Thursday, October 30, 2014

Lili Boniche, Trésors de la Musique Judéo-Arabe

As a novice to Lili Boniche (1921-2008) and his art, I listened to the World Village reissue (with extra cuts) of his classic album Trésors de la Musique Judéo-Arabe (World Village 479094) without knowing exactly what I was hearing. But I got onto its wavelength quickly enough.

Lili was a popular vocalist who combined the Judeo-Arab-Andalusion roots of his Algerian homeland with modern Western elements. The result is a very attractive mix of Latin dance forms (rumba, tango), the introduction of Western instruments (piano, clarinet) and modern elements with traditional Algerian song for a music of the cabaret. It's the music you were somewhat likely to hear in Casablanca at the cabaret clubs in the mid-century, Rick's American Cafe notwithstanding.

There are songs with more of a traditional element and those more modernized, but throughout this is music that stimulates and entertains as it also fascinates in its early east-west fusion.

I recommend it strongly. Listen for some beautiful vocalizing, some nice oud in the orchestra, some hot east-west clarinet, other excellent instrumentalizing, and the arrangements!

Wednesday, October 29, 2014

Tetuzi Akiyama & Anla Courtis, Naranja Songs

Today something a little different, namely some acoustic guitar duets between Tetuzi Akiyama and Anla Courtis in an album entitled Naranja Songs (Public Eyesore 127).

Forget about what your expectations might be for two acoustics. Akiyama and Courtis give us some very abstract, spatially open, almost Asian meditative new music that I presume involves total improvisation yet has structure born out of a unified vision.

There are four segments, each expressing in distinct ways the myriad sound possibilities available. The first piece, "Mind Mochileros," unwinds like a slow-speed abstract music box, a two-person counterpoint of open exploration that has harmonically expansive consistency. The music haunts quietly yet insistently.

"Springs and Strings" sets up sonic universes opened up by string bowing and "prepared" string pizzicato. Complex texture and timbres are achieved with a harmonic-overtone richness that belies the simple origins in the acoustic guitars involved.

"The Citrico Vibe" works with recurring note patterns that gradually lengthen as a careful attention as always to creating distinctive guitar soundings comes into play. This is restful yet very exploratory, with an acoustic drone ultimately contrasting against multi-note chordal repetitions and open strings recurring in interesting circularities.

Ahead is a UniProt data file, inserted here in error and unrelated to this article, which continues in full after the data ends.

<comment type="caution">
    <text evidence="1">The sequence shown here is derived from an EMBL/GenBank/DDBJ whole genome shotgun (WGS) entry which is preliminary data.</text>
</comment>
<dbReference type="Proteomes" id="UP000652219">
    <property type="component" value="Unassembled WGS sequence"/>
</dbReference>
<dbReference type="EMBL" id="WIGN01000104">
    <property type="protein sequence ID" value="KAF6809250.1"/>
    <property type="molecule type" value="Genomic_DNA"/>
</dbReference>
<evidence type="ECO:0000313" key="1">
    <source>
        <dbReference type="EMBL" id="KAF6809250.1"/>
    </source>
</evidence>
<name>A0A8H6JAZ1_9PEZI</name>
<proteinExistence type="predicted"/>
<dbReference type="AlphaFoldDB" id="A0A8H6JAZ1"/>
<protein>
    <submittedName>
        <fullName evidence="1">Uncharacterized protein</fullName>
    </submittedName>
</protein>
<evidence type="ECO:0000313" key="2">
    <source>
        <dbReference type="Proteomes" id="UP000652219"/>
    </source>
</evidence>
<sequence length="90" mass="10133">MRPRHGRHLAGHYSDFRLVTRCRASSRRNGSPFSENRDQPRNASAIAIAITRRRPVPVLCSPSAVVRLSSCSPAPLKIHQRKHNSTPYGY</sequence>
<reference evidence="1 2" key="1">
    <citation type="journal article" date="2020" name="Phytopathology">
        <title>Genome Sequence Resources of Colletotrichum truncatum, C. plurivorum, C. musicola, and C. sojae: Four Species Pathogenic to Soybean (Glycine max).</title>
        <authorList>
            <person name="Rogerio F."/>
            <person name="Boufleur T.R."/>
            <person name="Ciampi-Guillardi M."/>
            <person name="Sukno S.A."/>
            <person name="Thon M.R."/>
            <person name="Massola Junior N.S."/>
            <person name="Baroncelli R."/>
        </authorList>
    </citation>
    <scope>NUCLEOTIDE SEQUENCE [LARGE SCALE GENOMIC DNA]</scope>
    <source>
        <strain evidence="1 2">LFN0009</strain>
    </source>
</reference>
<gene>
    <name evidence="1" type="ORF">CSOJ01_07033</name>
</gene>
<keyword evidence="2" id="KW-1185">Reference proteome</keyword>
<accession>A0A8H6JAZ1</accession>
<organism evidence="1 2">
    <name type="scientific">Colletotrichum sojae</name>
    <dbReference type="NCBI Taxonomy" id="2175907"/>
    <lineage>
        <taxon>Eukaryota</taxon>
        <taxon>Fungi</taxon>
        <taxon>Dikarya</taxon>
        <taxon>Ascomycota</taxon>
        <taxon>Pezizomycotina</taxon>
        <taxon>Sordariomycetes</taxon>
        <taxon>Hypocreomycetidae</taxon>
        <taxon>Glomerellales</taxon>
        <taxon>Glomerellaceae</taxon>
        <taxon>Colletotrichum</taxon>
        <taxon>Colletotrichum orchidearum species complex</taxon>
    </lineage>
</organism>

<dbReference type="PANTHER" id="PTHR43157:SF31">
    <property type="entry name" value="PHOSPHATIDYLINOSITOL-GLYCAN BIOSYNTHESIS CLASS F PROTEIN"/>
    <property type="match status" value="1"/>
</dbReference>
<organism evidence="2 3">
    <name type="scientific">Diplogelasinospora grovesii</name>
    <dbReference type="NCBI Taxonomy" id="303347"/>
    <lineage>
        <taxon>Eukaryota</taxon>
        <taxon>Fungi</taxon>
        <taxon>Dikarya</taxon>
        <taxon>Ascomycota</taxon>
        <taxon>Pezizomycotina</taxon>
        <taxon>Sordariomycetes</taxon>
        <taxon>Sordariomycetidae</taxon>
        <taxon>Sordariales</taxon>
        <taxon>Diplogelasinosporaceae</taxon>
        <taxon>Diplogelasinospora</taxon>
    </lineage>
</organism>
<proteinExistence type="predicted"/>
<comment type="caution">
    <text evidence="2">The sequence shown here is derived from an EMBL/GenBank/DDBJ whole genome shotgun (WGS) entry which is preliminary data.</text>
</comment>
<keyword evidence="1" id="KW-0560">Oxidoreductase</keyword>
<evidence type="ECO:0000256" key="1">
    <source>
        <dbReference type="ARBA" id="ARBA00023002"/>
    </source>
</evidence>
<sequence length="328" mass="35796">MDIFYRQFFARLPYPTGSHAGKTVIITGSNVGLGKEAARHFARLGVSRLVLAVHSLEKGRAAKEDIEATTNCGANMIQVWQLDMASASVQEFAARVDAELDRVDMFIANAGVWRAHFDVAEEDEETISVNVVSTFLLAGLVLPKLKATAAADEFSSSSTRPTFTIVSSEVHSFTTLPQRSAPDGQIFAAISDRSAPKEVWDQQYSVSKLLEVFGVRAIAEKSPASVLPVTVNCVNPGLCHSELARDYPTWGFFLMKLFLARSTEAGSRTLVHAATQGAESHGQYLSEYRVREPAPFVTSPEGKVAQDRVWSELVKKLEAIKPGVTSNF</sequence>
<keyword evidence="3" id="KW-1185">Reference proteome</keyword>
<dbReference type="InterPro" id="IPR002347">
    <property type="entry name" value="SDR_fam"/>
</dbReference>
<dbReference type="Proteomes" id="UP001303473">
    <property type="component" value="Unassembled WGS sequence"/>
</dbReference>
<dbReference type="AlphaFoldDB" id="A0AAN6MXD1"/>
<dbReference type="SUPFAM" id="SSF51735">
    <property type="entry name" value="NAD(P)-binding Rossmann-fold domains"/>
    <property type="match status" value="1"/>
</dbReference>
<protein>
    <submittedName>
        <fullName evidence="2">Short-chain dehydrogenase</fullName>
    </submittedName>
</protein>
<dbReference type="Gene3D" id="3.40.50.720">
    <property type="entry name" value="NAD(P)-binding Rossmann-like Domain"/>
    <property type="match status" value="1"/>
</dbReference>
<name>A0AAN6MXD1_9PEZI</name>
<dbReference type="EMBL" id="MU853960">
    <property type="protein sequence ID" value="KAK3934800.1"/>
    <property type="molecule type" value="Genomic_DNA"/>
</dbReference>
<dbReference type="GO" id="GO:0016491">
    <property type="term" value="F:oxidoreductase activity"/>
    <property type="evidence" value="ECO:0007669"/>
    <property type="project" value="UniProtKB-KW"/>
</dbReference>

"Los Frets Nomades" closes out the album with delicately sounded chordal motives that open out into a panorama of variations on variations while bowed sounds contrast and make complex the overall ambiance. The bowed sounds increase in density and timbral complexity in the end for a soundscaping that offers a fascinating poetic undercurrent of open yet tensile qualities.

I perhaps resort to some somewhat obscure descriptions to try and capture the world this music invokes. It is a sonically pleasing adventure that comes forward into your sound consciousness in ways that have no simple verbal equivalent.

It is experimental guitar music on a very high level. Akiyama and Courtis succeed in reconstructing the two-guitar improvisational setting where others have tried and perhaps not done as well. This is a gently pleasing yet very avant rethinking of guitar acoustics.

Ravishing. A breakthrough!

Monday, October 27, 2014

Pete Seeger, Sing Out America! The Best of Pete Seeger

Say what you like about the late Pete Seeger. He did more than anybody to make American folk music what it has been for us in our lifetimes. He was both a popularizer and an authenticist. He could get folk music into the hearts of Americans while at the same time acting in part as America's conscience, as a musical spokesperson for the poor and downtrodden, the victimized, the working man and his plight. And he made the folk song something more than what children sing in elementary school. He was at the forefront of a movement that transformed America, at least for a time but also permanently in the widest sense, made it aware of its musical and folklorish past.